His cause is not helped by his open admission that getting into the Champions League is always the priority nor Ivan Gazidas, Arsenal’s Chief Executive, saying that winning that winning wasn’t the clubs only objective.

Try telling that to the fans who pay for the most expensive seats in the Premiership.

There is no doubt that Arsene Wenger is a great manager and that his teams are highly entertaining but there comes a time when brilliance and entertainment are not enough.

Author Details

Willie Gannon
Willie Gannon

Willie Gannon is a football writer with a number of coaching badges who is lucky enough to cover the greatest and most debated sport in the world for Backpage Football. He specializes in the English Premier League, Champions League, European and International football. His work has been featured on Fox Sports, CBSSports, the Daily Mirror Football Online, the LA Times Online, Tiger Beer Football, Bleacher Report and the International Business Times.

3 thoughts on “Where Next For Arsene Wenger and Arsenal?

  1. I agree. Brilliance and Entertainment are not enough. But will Wenger change? Probably not. It’s his way or the highway.

  2. Good article and I agree that he needs to invest in a World Class keeper, first and foremost.

    A solid centre back wouldn’t go amiss either and perhaps a bustling centre forward who appropriately compliments Van Persie in the Arsenal attack.

    I’m not an Arsenal fan, so this may not sit well with those loyal to the Emirates, but I think Arsenal should consider letting Fabregas go and in an ideal world, use the cash to bring in the required strength and depth they are lacking.

    Arsenal possess a quality in midfield and it is possibly the only area of the pitch where losing a prized asset wouldn’t be so evident.

    In Wilshire and Ramsey, Arsenal have two of the finest young midfielders in the league and when you add Song, Diaby, Nasri, Ashavin, Denilson, Rosicky and Walcott to the equation then there is plenty of diversity and ability to match any top flight midfield in the game….except for Barcelona of course!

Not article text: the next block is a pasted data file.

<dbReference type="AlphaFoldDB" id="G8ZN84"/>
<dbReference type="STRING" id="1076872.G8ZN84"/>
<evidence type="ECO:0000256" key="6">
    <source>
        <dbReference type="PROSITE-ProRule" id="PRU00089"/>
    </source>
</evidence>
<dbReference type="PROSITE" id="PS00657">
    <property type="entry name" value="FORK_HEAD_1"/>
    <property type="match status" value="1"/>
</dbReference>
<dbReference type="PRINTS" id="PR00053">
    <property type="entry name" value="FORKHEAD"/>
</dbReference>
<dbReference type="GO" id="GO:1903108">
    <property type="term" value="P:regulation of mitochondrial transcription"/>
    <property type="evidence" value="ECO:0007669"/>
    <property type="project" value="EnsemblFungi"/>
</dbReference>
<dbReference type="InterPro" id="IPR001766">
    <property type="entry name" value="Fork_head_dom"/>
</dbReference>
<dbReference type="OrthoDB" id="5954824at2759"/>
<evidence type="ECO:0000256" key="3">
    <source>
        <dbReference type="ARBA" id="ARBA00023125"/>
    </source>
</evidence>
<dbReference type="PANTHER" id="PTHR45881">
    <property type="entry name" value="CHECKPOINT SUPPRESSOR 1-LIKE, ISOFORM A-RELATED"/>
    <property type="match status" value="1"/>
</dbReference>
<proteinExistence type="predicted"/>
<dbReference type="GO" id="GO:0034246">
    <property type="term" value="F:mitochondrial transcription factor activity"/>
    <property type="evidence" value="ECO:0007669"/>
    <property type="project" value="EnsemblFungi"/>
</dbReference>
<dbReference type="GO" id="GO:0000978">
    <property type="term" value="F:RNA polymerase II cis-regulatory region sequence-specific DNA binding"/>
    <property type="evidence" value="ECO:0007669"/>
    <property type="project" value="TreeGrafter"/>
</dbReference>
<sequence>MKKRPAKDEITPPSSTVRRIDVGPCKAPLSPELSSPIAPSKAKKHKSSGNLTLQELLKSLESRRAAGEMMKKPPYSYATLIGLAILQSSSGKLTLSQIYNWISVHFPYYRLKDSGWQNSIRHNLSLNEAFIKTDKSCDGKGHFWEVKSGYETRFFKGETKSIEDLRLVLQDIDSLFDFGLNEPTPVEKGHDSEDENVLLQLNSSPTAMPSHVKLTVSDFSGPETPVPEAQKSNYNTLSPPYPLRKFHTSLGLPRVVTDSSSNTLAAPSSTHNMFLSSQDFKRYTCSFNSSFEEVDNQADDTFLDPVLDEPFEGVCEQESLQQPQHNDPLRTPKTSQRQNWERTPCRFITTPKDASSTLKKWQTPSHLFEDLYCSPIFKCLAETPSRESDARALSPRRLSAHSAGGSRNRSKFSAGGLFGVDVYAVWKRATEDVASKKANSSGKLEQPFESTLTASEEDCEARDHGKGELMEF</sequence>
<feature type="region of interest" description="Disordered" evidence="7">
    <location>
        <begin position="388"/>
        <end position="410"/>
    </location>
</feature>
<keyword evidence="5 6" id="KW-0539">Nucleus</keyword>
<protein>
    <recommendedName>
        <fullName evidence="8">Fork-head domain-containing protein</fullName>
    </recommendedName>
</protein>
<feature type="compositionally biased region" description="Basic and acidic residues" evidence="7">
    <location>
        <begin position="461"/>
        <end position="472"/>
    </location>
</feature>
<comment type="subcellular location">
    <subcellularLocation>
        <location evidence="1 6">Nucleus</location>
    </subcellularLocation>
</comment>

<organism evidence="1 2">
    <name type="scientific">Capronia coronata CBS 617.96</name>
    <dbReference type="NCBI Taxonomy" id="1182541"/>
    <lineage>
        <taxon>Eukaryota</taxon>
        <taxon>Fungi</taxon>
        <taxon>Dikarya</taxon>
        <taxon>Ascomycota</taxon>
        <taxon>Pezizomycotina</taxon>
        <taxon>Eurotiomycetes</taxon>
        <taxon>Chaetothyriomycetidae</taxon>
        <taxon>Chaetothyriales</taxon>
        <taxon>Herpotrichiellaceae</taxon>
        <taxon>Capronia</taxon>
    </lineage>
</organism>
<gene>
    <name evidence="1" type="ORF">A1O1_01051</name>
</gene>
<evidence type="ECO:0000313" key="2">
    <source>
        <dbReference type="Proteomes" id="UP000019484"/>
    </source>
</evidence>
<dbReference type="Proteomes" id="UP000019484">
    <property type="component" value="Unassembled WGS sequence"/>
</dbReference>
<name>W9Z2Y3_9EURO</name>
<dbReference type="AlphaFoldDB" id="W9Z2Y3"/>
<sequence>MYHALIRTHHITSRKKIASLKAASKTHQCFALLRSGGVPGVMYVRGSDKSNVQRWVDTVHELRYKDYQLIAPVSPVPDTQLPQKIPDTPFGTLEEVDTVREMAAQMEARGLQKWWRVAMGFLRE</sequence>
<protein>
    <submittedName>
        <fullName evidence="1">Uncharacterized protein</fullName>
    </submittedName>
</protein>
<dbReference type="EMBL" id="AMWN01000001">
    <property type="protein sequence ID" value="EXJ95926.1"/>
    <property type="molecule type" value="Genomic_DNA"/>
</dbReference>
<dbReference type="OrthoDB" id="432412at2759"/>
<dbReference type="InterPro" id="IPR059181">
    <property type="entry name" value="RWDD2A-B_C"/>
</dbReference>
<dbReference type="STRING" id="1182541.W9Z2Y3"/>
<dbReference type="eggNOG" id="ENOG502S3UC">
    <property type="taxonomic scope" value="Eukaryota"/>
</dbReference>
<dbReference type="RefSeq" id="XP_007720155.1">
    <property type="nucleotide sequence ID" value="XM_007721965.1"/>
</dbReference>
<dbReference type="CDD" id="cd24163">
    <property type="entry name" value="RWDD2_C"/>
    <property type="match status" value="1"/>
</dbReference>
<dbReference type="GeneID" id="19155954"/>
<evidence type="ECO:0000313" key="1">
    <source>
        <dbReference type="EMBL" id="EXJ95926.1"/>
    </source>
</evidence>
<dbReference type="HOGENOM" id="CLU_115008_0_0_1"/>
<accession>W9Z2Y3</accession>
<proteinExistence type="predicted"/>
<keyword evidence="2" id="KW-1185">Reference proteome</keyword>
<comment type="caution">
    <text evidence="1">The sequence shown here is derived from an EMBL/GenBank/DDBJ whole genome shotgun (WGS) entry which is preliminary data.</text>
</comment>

The problems for Wenger have always been at the back and up top.

    Losing Fabregas (in my non-expert opinion) wouldn’t be so damaging for the Gunners. With £40-£50 million from a Fabregas sale, Wenger would have eilte goalkeepers, defenders and Van Persie compliment at his mercy.

    Wenger is the man for Arsenal, there is no doubt about that. With an addition here or there, then perhaps they would have the cutting edge to go that little bit further in the Champions League and perhaps the frailty that catches up with them around spring time, won’t be quite as pronounced.

  3. 1. Van Persie’s sending out did cost Arsenal at least a chance of winning in Barcelona.
    There is hardly a way a team can sustain such a frenetic pace as Barcelona did set in the first half of the game. Should Catalans have been put to a more strenuous physical test later on, things would look much murkier for them. When put to defense (and it is possible) Barcelona are really patchy and mediocre. Mind VfB game last year. Even Real Madrid has more appeal on that front. It had happened in London, where the tempo was higher, it would have happened in Barcelona. The game was quite sterile until Van Persie got red.

    2. I take the liberty to skip the discussion of the various minor points.